Cheshire Students Receive Accolades At State Science Fair

Cheshire Students Receive Accolades At State Science Fair

Four Cheshire students were recognized as finalists at the Connecticut Science & Engineering Fair at Quinnipiac University last month. 

Avery Fowler and Luke Machado of St. Bridget School received awards for their submissions of a homemade livestock identification system and a demonstration model for disaster-resilient architecture, respectively. 

Two other students, Suchita Srinivasan and Shangyu Xu from Cheshire High School, also received accolades for a domestic violence alerting device and a network for cataloging phenotype information to assist those with diseased genes, respectively.

Fowler, an eighth-grade student, received the most awards at the event for her homemade livestock identification system,  receiving $1,110 in prize money and recognition from Stanley Black & Decker, Lockheed Martin, the Petit Family Foundation, and others.

She said that the prospect of showing off her system at the fair and demonstrating her talent for coding was an exciting one. “I was really excited because I don’t think a lot of people know about coding or animal identification systems. So, I really liked having the opportunity to tell more people about it, because it’s something that a lot of people I think find very interesting.”

Machado, a seventh-grade student, received $500 in prize money for his architecture demonstration,  along with recognition from Pepsico, the Society of Women Engineers, the Otis Elevator Company, and others. He too felt excited to have received those awards for demonstrating his passion for engineering at the fair.

“It felt really good. I was really excited and proud of myself that I was making it this far,” Machado said.

Srinivasan received a trophy from the Connecticut Invention Convention, along with an invitation to compete in their next event this summer, on June 10th, while Xu was a finalist for the Life Science Awards and received a medallion from the science fair.

Fowler got the inspiration for her system because her parents own Yippee Farms, meaning she often works around animals — specifically goats. When she found there was difficulty being able to tell the differences between two of their twin goats, she looked up identification systems that farmers commonly use, and found that the cheapest among them cost around $4,000.

Rather than pay for the system, Fowler used her expertise from the robotics team she participates in to code and develop her own system, which scans the chips and tags on animals, only costing her around $150 to develop. She is currently still working on developing the system, creating an app, and working to use a 3D printer to make it even more portable. Though Fowler has no plans to patent her device, she wishes to make the code freely available online so others can also develop and use it for their own projects.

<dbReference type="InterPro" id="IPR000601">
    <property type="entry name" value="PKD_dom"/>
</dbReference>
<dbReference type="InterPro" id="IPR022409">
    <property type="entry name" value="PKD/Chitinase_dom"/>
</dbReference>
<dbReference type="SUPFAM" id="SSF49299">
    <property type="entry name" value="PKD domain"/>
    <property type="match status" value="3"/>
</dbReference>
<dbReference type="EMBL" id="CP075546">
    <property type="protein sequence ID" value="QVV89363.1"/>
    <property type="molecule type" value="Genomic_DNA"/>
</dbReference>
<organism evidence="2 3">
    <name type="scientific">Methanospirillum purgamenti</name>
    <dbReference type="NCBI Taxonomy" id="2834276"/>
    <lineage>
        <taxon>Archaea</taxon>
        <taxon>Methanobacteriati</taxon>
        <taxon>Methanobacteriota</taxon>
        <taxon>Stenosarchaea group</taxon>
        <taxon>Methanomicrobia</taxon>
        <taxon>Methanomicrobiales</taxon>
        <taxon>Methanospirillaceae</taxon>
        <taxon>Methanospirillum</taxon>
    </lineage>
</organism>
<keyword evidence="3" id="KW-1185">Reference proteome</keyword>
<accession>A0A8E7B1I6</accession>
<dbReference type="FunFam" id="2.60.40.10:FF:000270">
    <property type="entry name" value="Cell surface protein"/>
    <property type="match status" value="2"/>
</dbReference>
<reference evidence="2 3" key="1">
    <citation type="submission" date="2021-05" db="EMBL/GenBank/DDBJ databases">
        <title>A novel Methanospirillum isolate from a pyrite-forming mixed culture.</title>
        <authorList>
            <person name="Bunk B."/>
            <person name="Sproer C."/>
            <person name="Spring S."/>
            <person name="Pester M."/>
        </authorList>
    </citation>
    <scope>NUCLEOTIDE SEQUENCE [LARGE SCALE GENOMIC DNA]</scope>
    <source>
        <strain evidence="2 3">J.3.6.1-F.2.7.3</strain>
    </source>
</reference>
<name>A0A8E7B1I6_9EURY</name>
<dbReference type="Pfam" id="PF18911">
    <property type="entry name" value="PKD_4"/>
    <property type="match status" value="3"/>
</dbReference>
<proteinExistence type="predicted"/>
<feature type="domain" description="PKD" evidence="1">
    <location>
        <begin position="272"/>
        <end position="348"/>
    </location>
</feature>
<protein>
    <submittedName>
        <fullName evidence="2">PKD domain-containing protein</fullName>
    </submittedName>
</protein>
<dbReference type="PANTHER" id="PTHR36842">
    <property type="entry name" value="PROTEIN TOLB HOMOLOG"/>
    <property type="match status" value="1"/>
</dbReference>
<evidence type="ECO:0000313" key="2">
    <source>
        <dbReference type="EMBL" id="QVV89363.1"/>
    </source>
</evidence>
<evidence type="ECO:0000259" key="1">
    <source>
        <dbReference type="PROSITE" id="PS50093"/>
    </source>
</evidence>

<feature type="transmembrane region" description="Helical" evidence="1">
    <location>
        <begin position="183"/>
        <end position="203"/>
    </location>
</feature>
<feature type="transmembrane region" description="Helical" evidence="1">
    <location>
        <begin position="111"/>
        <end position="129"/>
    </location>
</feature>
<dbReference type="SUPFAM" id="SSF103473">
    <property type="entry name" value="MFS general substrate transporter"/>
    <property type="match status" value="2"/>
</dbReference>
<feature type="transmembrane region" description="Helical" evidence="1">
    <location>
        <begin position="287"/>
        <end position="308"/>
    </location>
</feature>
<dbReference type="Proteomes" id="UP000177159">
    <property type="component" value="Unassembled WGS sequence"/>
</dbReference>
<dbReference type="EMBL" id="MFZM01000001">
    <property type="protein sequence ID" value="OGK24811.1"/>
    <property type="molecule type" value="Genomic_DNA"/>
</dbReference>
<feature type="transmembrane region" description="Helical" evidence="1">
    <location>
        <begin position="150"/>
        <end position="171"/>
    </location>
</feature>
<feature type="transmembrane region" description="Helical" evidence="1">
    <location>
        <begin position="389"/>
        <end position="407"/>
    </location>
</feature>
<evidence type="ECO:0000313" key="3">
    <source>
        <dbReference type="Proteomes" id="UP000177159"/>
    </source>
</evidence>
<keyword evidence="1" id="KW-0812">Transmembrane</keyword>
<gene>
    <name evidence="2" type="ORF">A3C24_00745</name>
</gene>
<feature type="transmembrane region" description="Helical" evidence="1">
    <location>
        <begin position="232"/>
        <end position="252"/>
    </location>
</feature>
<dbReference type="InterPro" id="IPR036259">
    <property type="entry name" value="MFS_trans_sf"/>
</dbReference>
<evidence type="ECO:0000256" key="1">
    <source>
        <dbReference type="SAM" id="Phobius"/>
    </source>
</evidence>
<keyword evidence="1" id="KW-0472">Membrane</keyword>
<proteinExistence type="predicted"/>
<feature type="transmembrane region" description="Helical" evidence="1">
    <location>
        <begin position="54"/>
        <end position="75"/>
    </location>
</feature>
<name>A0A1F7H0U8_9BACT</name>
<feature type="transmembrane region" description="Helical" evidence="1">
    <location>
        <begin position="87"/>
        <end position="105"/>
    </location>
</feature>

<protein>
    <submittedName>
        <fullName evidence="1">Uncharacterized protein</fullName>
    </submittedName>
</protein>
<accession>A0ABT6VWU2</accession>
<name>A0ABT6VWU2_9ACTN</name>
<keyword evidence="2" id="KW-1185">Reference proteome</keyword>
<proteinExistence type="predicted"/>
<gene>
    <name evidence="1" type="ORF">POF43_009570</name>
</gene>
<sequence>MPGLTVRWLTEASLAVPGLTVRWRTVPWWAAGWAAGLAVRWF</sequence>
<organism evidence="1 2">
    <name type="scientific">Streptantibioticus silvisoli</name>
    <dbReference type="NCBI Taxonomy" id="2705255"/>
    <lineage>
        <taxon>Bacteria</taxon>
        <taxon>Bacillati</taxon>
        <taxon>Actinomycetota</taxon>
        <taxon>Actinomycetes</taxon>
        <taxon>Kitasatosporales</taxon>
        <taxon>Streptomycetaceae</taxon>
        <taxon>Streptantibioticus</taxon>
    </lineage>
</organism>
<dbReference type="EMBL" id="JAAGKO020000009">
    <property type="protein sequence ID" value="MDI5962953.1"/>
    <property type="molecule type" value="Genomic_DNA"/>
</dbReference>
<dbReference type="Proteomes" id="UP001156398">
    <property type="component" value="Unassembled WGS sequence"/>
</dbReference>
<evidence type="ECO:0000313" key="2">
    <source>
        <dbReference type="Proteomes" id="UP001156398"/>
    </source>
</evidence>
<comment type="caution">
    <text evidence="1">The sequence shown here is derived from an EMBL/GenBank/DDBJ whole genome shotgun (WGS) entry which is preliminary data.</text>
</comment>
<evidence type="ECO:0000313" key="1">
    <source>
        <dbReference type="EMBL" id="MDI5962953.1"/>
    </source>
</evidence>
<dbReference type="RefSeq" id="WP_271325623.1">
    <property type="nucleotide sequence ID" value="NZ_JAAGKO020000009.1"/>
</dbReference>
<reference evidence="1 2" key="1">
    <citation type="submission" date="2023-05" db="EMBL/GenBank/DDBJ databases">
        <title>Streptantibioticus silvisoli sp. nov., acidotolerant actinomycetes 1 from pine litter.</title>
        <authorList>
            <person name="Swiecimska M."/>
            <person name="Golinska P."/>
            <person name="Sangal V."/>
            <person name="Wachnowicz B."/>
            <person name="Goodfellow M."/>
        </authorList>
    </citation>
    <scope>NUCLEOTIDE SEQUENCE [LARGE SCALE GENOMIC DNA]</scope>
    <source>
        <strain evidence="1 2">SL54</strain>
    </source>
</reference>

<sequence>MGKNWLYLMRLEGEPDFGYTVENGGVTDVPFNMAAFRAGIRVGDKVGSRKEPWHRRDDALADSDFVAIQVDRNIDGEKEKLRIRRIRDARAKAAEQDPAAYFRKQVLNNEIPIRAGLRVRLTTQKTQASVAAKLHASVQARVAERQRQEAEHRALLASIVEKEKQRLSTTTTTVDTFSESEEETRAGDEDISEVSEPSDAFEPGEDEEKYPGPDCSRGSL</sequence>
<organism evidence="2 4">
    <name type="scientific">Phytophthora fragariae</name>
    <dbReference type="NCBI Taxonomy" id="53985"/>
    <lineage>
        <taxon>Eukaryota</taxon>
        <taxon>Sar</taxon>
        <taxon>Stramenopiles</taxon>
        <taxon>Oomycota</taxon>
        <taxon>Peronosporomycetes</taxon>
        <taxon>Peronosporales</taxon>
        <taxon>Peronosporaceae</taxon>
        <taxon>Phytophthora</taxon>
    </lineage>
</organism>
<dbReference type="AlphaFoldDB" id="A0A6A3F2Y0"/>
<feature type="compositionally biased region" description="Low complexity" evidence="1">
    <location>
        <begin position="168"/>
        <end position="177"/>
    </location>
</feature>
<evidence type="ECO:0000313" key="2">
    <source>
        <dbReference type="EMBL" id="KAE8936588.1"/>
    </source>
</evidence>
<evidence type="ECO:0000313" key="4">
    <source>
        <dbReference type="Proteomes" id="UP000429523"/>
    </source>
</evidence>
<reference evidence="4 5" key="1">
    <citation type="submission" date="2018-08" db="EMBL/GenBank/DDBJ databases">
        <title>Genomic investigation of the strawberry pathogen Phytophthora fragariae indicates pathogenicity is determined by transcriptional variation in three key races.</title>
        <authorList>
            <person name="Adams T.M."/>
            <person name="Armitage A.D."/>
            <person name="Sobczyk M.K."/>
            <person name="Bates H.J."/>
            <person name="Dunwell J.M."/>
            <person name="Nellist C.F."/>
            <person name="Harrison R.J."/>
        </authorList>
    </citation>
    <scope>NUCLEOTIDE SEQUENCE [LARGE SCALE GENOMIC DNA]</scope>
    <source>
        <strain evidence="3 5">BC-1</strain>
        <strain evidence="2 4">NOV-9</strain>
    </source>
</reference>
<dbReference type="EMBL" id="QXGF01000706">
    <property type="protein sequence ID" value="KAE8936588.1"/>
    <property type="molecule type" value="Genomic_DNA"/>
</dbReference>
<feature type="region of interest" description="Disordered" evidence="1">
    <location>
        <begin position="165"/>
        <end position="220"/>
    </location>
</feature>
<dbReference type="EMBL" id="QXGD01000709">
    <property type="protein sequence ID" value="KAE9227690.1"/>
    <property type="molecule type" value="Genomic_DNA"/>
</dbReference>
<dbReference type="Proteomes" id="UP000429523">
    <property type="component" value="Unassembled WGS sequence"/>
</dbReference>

“I found out systems like this did exist, but they were very expensive, which most farmers can’t afford. So I decided to make my own system. We would be able to see all the animals’ information just by scanning their microchips,” Fowler said, “My next step for this project would be to 3D-print a case for it because I’d like to learn 3D printing. I’m pretty interested in it, so it’ll also help make it more portable and easier to bring outside and carry around near the animals.”

Fowler was also chosen as Town Scholar by Cheshire Academy for her avid interest in science and she received a full scholarship to the school for her high school career.

Machado, on the other hand, was inspired to pursue his project after seeing the uptick in natural disasters across the world, so he created a slope on which he built several towers with different foundations, using it to simulate how they held up in various conditions such as landslides and floods.

“We’re in a time in our world right now where a lot of landslides, wind storms, and floods are becoming increasingly common. And so I think that I need to study the variables when doing a structure that can withstand these disasters, so we can understand the construction design for us to reduce the structure’s vulnerability to disaster,” Machado said.

He expressed an interest, much like Fowler, to continue developing the project into the future, pursuing and deepening their passion for engineering.

A full list of awards for the 2023 fair is available online at the Connecticut Science & Engineering Fair’s website. 


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